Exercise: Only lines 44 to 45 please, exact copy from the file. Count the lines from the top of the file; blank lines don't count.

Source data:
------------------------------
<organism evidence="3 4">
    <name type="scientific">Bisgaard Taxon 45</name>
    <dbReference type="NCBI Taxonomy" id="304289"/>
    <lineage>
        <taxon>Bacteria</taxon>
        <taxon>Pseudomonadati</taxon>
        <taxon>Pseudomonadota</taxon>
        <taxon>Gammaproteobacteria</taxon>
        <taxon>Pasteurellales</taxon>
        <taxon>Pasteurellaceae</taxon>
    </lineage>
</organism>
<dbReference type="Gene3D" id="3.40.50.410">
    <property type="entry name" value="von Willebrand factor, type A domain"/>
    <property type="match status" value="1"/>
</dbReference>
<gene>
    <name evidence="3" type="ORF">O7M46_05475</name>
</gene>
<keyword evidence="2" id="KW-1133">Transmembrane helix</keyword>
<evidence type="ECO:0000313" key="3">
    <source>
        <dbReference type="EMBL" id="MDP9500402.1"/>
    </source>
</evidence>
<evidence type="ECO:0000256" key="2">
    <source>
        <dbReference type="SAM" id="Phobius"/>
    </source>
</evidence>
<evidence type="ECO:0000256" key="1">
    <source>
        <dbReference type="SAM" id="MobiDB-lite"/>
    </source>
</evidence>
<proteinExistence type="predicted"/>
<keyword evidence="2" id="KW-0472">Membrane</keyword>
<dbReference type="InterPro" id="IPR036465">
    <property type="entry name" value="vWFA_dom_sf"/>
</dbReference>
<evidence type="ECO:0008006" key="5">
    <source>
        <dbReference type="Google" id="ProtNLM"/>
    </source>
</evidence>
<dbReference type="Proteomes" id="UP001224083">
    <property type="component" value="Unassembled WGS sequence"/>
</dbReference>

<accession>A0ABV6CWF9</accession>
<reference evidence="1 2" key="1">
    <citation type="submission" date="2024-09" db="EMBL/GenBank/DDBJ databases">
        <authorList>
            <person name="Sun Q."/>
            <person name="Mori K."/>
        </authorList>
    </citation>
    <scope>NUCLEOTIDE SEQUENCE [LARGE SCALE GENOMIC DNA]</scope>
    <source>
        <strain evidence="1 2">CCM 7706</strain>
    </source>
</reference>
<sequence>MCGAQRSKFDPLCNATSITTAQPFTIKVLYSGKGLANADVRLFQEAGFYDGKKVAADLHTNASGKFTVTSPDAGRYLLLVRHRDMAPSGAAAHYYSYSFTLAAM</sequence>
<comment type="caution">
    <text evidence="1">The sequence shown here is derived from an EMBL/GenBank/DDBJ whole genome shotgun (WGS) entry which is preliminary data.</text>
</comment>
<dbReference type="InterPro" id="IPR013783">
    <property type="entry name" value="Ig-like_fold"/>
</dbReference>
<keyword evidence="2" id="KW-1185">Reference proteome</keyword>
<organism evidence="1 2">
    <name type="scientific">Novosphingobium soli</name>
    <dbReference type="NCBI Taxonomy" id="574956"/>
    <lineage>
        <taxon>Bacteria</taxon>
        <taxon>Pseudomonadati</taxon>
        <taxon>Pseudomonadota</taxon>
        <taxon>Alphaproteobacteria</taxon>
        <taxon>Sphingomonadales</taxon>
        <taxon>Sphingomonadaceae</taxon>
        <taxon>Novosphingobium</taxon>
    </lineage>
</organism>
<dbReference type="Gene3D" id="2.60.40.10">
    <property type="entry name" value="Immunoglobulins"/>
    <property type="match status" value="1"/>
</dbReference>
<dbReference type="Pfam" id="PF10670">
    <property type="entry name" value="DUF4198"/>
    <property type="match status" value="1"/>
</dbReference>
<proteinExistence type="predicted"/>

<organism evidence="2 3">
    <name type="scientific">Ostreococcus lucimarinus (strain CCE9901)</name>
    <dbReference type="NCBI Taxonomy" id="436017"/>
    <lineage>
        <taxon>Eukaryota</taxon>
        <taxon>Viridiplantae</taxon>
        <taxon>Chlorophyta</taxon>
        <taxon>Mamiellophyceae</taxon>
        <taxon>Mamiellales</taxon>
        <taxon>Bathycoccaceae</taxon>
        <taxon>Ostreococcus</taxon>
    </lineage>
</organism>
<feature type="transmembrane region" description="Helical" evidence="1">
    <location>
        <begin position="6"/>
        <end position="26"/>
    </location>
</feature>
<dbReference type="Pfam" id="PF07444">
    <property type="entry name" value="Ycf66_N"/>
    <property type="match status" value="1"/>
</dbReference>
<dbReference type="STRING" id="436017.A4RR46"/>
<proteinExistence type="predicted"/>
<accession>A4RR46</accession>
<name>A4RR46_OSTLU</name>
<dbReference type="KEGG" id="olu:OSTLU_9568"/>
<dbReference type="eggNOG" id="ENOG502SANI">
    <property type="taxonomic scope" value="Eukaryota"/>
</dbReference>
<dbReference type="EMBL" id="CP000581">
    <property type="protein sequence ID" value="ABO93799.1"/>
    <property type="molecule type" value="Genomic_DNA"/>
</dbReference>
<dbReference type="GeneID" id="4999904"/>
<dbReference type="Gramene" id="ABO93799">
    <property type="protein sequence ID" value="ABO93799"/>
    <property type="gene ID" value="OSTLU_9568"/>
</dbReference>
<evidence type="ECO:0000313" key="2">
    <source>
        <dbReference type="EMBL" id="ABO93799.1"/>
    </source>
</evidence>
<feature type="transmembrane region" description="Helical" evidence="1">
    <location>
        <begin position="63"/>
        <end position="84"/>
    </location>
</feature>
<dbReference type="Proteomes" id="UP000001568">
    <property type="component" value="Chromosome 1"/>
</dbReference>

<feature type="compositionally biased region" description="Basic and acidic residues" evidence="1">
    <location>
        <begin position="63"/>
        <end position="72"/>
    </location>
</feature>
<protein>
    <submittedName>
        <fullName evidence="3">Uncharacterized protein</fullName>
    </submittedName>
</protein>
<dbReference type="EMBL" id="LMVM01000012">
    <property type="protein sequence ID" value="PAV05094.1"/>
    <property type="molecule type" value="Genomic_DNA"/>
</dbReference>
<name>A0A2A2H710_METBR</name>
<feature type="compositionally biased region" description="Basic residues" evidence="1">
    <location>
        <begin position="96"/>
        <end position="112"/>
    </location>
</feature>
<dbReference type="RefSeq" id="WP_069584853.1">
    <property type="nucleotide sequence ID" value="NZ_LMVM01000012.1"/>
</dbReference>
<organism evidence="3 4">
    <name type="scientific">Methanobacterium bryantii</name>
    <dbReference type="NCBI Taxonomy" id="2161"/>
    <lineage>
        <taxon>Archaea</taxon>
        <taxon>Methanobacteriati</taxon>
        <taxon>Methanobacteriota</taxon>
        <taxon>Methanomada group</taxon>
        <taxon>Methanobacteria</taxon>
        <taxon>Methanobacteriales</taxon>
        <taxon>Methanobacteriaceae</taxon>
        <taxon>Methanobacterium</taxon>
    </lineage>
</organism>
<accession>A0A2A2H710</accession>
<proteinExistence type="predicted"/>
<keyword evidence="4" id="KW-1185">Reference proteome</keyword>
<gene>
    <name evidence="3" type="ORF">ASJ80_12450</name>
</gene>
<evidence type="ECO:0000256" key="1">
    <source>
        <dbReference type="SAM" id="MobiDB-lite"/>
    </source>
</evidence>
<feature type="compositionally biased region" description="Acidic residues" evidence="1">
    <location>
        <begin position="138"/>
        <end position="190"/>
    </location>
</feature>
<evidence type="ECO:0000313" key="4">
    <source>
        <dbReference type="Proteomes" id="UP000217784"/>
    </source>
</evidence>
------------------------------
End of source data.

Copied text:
    </source>
</evidence>